Wall Street journal is well-established and known newspaper and it is the largest circulation newspaper in the US. It also enjoyed tremendous loyalty among readers. It had a subscription renewal rate of 80%. This journal has a well-established international market. The advertising market is projected to grow for print media. The WSJ’s format was believed to be more appealing to advertisers and to readers alike and the business-versus-general focus kept the journal relatively immune from direct competitors.

The newspaper industry was facing a future of little to no growth and mounting competition from other forms of news delivery, such as Internet. Statistics shows that the average age of readers is 52. Advertising as one of the primary ways of revenue was heavily dependent on circulation level. If there were no growth in industry those revenues would shrink, because of an increased competition for advertising sales.

Focus on the Interactive Edition development and let the Print edition stay as it is until break-even and then close it.

Interactive edition has a cost advantage over the competitors that were Internet-born. It already proved to be the best and the largest single financial web site with subscription renewal rates of 75-80 per cent. The market for Internet users is growing continuously.

There are many people that are very skeptical to pay for something through the Internet, because you never know what you going to get for price paid. There are many other information providers on the Internet who do not charge for information provided, so it might be hard to stay competitive as a pay site. If people were paying for the service, this service must be much better and useful for users.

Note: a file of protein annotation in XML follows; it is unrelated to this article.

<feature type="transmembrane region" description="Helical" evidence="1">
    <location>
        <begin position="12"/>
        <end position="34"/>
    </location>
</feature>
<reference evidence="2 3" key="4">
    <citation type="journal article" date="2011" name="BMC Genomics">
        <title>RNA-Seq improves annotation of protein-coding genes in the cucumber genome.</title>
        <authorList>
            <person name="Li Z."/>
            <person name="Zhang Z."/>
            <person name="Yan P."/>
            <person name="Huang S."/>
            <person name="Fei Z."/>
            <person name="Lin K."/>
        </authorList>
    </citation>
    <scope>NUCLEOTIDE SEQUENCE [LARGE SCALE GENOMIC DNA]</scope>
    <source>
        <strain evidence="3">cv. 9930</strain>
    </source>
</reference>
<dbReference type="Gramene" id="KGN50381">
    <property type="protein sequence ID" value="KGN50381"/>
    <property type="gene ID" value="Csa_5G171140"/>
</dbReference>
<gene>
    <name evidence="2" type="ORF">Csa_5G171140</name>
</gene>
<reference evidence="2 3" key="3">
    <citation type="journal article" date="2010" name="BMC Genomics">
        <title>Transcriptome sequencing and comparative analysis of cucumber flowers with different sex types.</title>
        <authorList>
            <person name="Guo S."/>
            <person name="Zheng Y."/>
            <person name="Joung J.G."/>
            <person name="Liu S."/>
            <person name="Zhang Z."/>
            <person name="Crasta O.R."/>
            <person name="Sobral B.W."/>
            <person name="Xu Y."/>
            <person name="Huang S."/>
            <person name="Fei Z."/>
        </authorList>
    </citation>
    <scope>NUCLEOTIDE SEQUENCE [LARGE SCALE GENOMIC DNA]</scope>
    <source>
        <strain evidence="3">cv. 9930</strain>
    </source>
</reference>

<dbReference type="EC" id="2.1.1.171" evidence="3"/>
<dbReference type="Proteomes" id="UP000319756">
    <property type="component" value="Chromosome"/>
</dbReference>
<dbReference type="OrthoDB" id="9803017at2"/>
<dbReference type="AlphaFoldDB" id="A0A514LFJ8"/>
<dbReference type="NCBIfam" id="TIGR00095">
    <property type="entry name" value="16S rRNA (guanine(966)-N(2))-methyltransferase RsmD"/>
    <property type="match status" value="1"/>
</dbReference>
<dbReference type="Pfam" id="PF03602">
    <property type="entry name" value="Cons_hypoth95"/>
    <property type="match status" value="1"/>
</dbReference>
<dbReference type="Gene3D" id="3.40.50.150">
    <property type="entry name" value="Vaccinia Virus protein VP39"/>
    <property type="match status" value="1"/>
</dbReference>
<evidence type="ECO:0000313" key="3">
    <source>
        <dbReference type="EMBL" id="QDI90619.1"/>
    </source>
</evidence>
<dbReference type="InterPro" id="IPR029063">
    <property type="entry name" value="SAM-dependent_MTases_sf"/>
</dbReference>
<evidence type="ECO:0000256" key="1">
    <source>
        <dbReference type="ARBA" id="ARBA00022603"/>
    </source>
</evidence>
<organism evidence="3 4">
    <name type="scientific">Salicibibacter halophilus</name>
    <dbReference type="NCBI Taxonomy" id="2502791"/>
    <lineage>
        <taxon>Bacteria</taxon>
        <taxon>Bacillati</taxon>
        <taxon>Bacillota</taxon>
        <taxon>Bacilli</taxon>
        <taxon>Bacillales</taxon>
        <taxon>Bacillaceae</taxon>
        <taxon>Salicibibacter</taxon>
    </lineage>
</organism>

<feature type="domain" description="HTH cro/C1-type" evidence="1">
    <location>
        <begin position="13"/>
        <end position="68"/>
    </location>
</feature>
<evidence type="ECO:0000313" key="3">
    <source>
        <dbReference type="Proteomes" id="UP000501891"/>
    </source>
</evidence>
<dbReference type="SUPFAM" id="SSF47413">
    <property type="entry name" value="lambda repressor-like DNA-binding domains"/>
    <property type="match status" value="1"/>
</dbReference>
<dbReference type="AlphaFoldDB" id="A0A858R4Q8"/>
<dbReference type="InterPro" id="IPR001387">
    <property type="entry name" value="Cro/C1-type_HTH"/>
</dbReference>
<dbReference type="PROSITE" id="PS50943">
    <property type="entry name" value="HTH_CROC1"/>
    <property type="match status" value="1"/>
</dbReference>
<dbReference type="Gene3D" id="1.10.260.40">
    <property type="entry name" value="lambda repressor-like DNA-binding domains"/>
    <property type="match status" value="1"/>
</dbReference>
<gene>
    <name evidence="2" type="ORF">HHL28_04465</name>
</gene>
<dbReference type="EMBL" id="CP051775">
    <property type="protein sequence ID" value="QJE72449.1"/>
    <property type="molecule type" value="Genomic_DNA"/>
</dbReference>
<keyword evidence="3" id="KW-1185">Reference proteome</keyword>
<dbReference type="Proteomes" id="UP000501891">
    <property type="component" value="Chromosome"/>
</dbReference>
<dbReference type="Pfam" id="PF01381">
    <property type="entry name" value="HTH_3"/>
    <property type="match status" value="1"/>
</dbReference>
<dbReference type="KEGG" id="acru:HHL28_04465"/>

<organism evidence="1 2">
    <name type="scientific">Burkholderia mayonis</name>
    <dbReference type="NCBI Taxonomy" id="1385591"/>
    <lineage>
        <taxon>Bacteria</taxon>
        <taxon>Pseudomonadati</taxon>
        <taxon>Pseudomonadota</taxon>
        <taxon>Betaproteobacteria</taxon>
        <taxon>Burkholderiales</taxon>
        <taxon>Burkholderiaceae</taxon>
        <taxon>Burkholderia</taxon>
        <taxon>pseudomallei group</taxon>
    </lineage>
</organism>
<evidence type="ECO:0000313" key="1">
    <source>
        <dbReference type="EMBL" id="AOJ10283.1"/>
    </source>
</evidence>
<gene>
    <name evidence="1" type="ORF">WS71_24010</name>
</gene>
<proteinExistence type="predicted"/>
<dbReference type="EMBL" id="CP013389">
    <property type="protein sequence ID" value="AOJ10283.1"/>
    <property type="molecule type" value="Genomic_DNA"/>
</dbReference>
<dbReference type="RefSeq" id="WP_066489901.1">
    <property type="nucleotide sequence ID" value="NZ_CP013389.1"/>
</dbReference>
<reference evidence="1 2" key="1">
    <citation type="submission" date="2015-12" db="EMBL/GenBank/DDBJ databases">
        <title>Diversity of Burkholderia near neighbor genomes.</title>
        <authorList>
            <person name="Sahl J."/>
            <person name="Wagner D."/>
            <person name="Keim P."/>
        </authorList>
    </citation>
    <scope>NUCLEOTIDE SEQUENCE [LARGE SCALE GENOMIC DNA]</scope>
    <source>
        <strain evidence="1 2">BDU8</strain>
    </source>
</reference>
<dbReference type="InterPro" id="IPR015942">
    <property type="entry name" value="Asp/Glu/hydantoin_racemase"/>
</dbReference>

Maintain both editions in the way to advertise and promote each other. Give the special discounts to subscribers for both editions.

Maintaining both the Print and Interactive Edition is a bigger target market. Because there are still subscribers who prefer to have the hard copy (loyal subscribers), and those for whom Interactive Source is fine. In my opinion those who use the Interactive source are mostly those who need the precise up to date information in a timely manner, for example every hour or two. Hence, there will be more revenues and it will eliminates the risk of being deadlocked with just one choice. Those two editions may also advertise each other and hence increase revenues by the way of double subscriptions.

Both WSJ print edition and interactive edition were in the same market; hence they were competing against each other within one company. Interactive Edition is a cheaper Internet-based one and therefore took over a part of former WSJ Print Edition subscribers. There is also a chance for management competition within those two segments of Dow Jones.

Conclusion on recommended course of action

In my opinion strategy 3 is the best alternative in this case because The best argument is that Dow Jones is not deadlocked with only one edition and has opportunity to develop both streams. The Interactive Edition could be used as supplement to the full Print Edition. In order to be able to run both segments efficiently the company needs to establish a good atmosphere between those to divisions and to make sure they are not competing against each other but on the opposite side helping to promote each other.

Third strategy is basically a do-nothing one. However, discounts for users of both editions should be developed. For example, if the person is already subscribed for print edition he/she could get a 50% discount on Interactive edition, while print division would repay 25% to Internet-based division in order to promote status quo between those two and avoid management competition and dissatisfaction. Trial periods for Interactive and Print editions may be used to attract new customers. People usually would like to see first what they paying for.